Essay-style Questions: Translations

1. Look again at Act Three, from Marie's entrance until the moment when Sarah leaves. What follows is a full introduction and a possible essay plan, in response to the question:

What do you find of interest and significance in this passage, relating it to the rest of the play as a whole?


The first thing to remember is that you are writing about a play, and that
you should refer to an audience, and not a reader.

The second thing to do is to look at the question, and take note of the two
parts to the question. You must talk about the passage, but also refer outward
into the larger area of the text.

Thirdly, try to link together your points as much as possible, as it will create
a coherent argument, and add weight to what you are saying.

This isn't a perfect answer, nor a particularly full one - take it as an approach
to adopt which offers some ideas.


Take note of the words used in the question; use them in your writing.
Place the passage in context, briefly explaining where it fits into the
action of the play.
This passage is significant because it is where the consequences of Maire's
dalliance with Yolland are first mentioned…
Look at who says the most in the passage, and concentrate on them at the
beginning. Try to pick out a specific moment from what they say, and then
move out to the general.

Then move on to how what is being said can be expanded out into the themes
of the play.

Maire is devastated by Yolland’s disappearance… Her speeches
wander from one subject to another… She talks of Yolland’s homeland
and mentions the sound of the English place names.

These sounds are what she found attractive about Yolland, as she asked
him to speak… Perhaps it is his voice that she was attracted to,
not the meaning of the words, as she could not understand them fully…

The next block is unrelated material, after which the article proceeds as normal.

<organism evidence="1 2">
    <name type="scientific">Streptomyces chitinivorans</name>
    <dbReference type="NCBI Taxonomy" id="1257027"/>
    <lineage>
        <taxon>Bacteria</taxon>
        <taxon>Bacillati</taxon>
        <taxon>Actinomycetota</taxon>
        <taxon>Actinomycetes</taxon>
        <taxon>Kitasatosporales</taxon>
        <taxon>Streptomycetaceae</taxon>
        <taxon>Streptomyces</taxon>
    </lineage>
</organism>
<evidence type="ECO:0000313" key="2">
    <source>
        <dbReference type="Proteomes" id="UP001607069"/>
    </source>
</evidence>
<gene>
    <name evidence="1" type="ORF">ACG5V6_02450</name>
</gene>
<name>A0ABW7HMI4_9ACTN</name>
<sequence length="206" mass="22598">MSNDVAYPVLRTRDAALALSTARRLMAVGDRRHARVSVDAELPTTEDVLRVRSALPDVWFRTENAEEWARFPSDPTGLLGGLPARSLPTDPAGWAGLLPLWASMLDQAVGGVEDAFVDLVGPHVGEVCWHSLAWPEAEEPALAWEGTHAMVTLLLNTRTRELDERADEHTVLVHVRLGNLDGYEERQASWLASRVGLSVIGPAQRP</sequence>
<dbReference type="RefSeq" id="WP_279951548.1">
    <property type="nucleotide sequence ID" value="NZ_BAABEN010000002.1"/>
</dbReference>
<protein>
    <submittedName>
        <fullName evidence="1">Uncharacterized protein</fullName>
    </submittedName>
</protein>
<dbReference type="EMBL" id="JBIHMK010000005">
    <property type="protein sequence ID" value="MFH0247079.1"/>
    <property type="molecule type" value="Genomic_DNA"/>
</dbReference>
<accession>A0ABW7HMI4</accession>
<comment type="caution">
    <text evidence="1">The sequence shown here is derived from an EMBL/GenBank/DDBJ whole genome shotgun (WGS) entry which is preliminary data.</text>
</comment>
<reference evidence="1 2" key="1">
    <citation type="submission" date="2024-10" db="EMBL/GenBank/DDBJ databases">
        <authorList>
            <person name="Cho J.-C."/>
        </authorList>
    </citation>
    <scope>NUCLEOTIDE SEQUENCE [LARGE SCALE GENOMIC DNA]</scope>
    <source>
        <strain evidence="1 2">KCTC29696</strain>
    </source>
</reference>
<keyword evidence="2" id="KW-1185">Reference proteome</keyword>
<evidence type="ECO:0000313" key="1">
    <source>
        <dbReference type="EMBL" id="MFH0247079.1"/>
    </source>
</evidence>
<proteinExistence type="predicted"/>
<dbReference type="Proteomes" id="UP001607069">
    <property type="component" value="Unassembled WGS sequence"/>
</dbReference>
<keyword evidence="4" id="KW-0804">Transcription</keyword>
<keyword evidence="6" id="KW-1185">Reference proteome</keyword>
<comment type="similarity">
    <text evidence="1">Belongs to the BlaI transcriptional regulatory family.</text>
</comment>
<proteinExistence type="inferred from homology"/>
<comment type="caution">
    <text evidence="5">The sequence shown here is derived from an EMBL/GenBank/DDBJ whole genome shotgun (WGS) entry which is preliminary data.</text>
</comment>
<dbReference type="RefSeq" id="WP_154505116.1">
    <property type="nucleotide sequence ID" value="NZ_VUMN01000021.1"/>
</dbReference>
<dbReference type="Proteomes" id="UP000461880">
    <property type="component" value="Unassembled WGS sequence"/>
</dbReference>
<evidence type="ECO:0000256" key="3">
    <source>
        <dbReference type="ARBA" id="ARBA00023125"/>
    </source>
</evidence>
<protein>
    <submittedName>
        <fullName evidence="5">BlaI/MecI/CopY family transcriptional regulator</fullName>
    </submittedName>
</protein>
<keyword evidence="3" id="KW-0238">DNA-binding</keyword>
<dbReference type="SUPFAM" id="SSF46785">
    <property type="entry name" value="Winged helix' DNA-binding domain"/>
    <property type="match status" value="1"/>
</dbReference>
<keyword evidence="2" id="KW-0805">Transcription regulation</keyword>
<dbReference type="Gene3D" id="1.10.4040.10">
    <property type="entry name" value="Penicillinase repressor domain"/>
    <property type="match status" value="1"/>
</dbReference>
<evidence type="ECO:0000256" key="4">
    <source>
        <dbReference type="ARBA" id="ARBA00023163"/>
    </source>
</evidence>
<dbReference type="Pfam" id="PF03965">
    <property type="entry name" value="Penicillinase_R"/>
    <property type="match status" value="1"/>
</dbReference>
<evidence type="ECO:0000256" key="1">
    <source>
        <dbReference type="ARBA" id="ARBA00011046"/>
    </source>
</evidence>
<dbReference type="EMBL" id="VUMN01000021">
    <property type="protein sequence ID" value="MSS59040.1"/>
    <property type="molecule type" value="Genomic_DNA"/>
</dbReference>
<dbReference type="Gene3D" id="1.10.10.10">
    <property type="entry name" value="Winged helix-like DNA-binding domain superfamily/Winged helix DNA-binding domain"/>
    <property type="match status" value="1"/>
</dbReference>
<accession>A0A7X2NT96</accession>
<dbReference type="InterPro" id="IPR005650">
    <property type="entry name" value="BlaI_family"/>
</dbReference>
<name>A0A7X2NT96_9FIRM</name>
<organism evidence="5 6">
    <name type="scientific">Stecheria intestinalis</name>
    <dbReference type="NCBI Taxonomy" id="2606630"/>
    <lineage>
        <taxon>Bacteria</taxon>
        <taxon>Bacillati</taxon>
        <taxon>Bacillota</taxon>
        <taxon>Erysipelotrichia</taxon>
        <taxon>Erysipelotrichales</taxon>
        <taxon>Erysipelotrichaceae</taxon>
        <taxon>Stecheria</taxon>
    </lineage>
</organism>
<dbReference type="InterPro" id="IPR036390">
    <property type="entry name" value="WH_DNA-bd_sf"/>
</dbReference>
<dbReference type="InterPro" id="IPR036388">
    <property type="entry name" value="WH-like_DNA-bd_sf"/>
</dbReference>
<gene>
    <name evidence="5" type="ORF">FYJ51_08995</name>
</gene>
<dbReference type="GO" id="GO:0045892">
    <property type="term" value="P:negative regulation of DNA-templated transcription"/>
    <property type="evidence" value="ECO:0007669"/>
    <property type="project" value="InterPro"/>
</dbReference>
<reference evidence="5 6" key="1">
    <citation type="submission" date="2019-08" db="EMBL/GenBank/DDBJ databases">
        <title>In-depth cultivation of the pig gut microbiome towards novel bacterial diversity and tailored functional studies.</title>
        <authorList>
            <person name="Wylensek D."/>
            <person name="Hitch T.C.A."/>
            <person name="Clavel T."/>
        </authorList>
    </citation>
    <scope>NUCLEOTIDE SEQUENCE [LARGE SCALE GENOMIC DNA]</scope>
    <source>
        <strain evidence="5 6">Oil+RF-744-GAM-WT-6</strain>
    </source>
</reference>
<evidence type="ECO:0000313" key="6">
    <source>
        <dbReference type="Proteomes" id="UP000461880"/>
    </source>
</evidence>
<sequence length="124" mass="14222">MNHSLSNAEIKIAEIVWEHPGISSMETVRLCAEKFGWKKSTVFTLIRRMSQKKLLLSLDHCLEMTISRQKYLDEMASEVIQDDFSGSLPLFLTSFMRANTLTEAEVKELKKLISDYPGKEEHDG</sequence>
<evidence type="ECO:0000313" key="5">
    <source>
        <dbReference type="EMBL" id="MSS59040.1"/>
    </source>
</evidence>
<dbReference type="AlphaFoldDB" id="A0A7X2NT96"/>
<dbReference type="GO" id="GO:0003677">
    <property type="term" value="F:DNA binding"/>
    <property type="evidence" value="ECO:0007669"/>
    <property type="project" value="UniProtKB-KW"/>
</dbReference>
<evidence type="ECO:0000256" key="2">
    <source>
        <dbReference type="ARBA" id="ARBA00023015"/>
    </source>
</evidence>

There is a sense of personal loss here that informs the whole play, as
it shows how individuals are affected by political decisions (the evictions)…

Look back at what you have written, and then back at the text, and see
if there is a possible link to move on with. This could be a word that you
yourself have used.
The evictions are announced by Lancey and translated by Owen, correctly
this time… Owen has to pronounce the townships that will be evicted
in Irish, undoing what he has tried to rename earlier in the play…
He is therefore forced into being Irish by the English…
See either whom you are writing about, or what, and try to develop the
idea, maybe by referring to what comes at the end of the passage, or later
in the play.
Indeed, Owen starts to take Manus’ place as he comforts Sarah when
she cannot speak… Now that Manus is gone, there is a possibility that
Owen will stay… this is the beginning of his real homecoming…
Previously he had been visiting with the English…

Look over what you have written about, and try to explain, as succinctly
as possible, how this passage might be an important moment in the play.
Try not to add anything new, but you might consider going out on a high
with one clinching point…
This passage is where the reality of the English invasion is brought to
the fore… It is also where the inhabitants of Baile Beag start to work
together, thinking about some form of resistance… Owen lies to give
Manus more time to get away… He sides with his brother, who has always
stood for Ireland and its language.